Talk:WikiProject on open proxies/Archives/2007

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Archive This is an archive of past discussions. Do not edit the contents of this page. If you wish to start a new discussion or revive an old one, please do so on the current talk page.

Adding Commons

There's been a recent spate of trolling on open proxies on Commons associated with a en.wp troll. Given this, I would like to look into activating this on Commons (I note there is a commented out link here to that nonexistent page). I've posted a message regarding this to the Admin Noticeboard there. Advice and information on how to get this established on Commons would be appreciated, as well as comments. Thanks.--Nilfanion 23:53, 25 January 2007 (UTC)[]

Hello Nilfanion. Establishing a chapter on Commons requires only minor changes to the templates and page. There should be at least one or two Commons administrators willing to regularly keep that project synchronized. There is a very large number of IP addresses that will need to be blocked initially to catch up with the MetaProject; a user wrote a script to automate this a while back, so I'll see if I can find him. —{admin} Pathoschild 05:29, 26 January 2007 (UTC)
Thanks for the reply, I'll read up on the active chapters over the weekend to figure out what structural pages need to be made on Commons. Obviously the initial catch-up has to be the top priority, no point going any further until thats done. Keeping it up to date is something I am prepared to deal with (I am an admin there), though the more the merrier of course. When you get hold of the script can you poke me?--Nilfanion 19:34, 26 January 2007 (UTC)[]
I have an account on commons and will be more than happy to help. Geo.plrd 18:20, 16 February 2007 (UTC)[]
I would also be willing to help. I'm on the trusted user's listed on en:WP:OP (although I haven't really done much work there yet) and am very active on commons (and depending on how my RFA closes, may be an admin). Yonatanh 14:21, 4 March 2007 (UTC)[]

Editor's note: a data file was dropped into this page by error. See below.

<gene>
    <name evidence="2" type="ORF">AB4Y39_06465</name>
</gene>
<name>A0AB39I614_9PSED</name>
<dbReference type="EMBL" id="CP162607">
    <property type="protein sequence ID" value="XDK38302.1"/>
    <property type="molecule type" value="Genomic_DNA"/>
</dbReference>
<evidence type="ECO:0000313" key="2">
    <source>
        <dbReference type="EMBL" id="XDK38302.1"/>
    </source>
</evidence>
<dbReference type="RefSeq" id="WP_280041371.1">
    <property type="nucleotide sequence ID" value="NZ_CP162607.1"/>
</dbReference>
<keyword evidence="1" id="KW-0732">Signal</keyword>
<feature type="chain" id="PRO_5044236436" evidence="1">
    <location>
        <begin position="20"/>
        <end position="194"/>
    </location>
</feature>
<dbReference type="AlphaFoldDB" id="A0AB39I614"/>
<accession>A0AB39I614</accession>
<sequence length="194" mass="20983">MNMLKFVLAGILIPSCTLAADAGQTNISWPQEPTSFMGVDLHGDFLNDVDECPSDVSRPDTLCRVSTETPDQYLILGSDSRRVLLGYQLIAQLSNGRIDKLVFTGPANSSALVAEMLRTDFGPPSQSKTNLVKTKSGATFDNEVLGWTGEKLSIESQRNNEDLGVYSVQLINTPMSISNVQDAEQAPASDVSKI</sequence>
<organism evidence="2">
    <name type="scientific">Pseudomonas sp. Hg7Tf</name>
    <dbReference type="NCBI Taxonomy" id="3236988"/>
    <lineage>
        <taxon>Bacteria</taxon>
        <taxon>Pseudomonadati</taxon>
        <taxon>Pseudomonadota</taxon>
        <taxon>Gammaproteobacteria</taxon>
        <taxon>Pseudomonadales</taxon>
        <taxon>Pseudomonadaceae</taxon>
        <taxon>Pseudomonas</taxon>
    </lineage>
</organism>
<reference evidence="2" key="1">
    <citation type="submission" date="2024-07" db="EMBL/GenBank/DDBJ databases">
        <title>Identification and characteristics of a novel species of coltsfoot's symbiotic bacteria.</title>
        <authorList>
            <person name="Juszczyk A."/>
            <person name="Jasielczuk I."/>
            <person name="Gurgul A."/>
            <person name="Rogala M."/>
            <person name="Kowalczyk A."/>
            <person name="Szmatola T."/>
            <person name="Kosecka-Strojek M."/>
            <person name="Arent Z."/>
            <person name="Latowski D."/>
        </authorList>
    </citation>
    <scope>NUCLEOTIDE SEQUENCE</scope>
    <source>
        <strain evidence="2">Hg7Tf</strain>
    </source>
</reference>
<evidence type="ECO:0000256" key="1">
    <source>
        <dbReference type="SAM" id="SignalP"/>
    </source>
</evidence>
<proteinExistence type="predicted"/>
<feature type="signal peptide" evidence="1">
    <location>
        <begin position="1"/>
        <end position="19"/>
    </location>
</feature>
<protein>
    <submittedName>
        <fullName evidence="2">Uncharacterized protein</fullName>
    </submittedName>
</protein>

I've blocked all the IPs listed at WM:OP/B and in Category:Open proxies blocked on all participating projects at the time of this message. This amounts to 660 IPs/ranges (some of which were already blocked). I think this constitutes the majority of the backlog. Are there any other IPs that need to be blocked. If not, lets get the Commons mirror pages established.--Nilfanion 18:28, 20 March 2007 (UTC)[]

According to eN's version of this...

...you are looking for someone to host an online version of NMAP. Is this true? 68.39.174.238 20:44, 16 February 2007 (UTC)[]

Yep. Such help would be greatly appreciated. —{admin} Pathoschild 05:01, 17 February 2007 (UTC)
Any explanation of what this requires (EG. server service type, ports, etc)? A quick Google search didn't turn anything up. If there's a page explaining the process, I could easily determine if I would be able to do so. 68.39.174.238 22:45, 17 February 2007 (UTC)[]
An online nmap interface requires nmap itself (see installation guide) and an interface script such as phpNMAP (download, live example), which requires PHP. The input form must use the GET method. —{admin} Pathoschild 00:02:30, 18 February 2007 (UTC)

What exactly is the point of hosting an online installation of nmap? Now that they've got the windows bugs knocked out of it, I can't really see any reason why anyone couldn't simply run it on their own (hell, I'm running it on WinXP as we speak). I'm also not sure nmap's really the best tool to be using for open proxy checking; it turns up few false positives, but even fewer "true" positives. It seems to only detect the blatantly open proxies (those open on common ports, etc.), and even those it only gets right only about 10% of the time. Then again, most proxy checkers are quite inaccurate. Typically, I find simply consulting CWI, the sorbs list, etc., to be a more effective way of determining if a proxy is open than using nmap. Also, as a caution, I'd have to think that running nmap publicly on your server would likely make it quite easily exploitable. If you do decide to install it, I highly recommend you password-protect it, so that only OPV's of the various projects can access it. AmiDaniel 02:02, 28 February 2007 (UTC)[]

Hello AmiDaniel. The official site still lists a number of limitations with Windows XP SP2. However, the main benefit to an online (password-protected) script is the ability to scan a proxy simply by clicking the 'scan' link on the table. Such a script can be configured ahead of time, simplifying usage to filling in the IP and clicking 'scan'. The nmap limitations you mention depend on configuration; you can make it scan uncommon ports, for example. —{admin} Pathoschild 02:02:51, 28 February 2007 (UTC)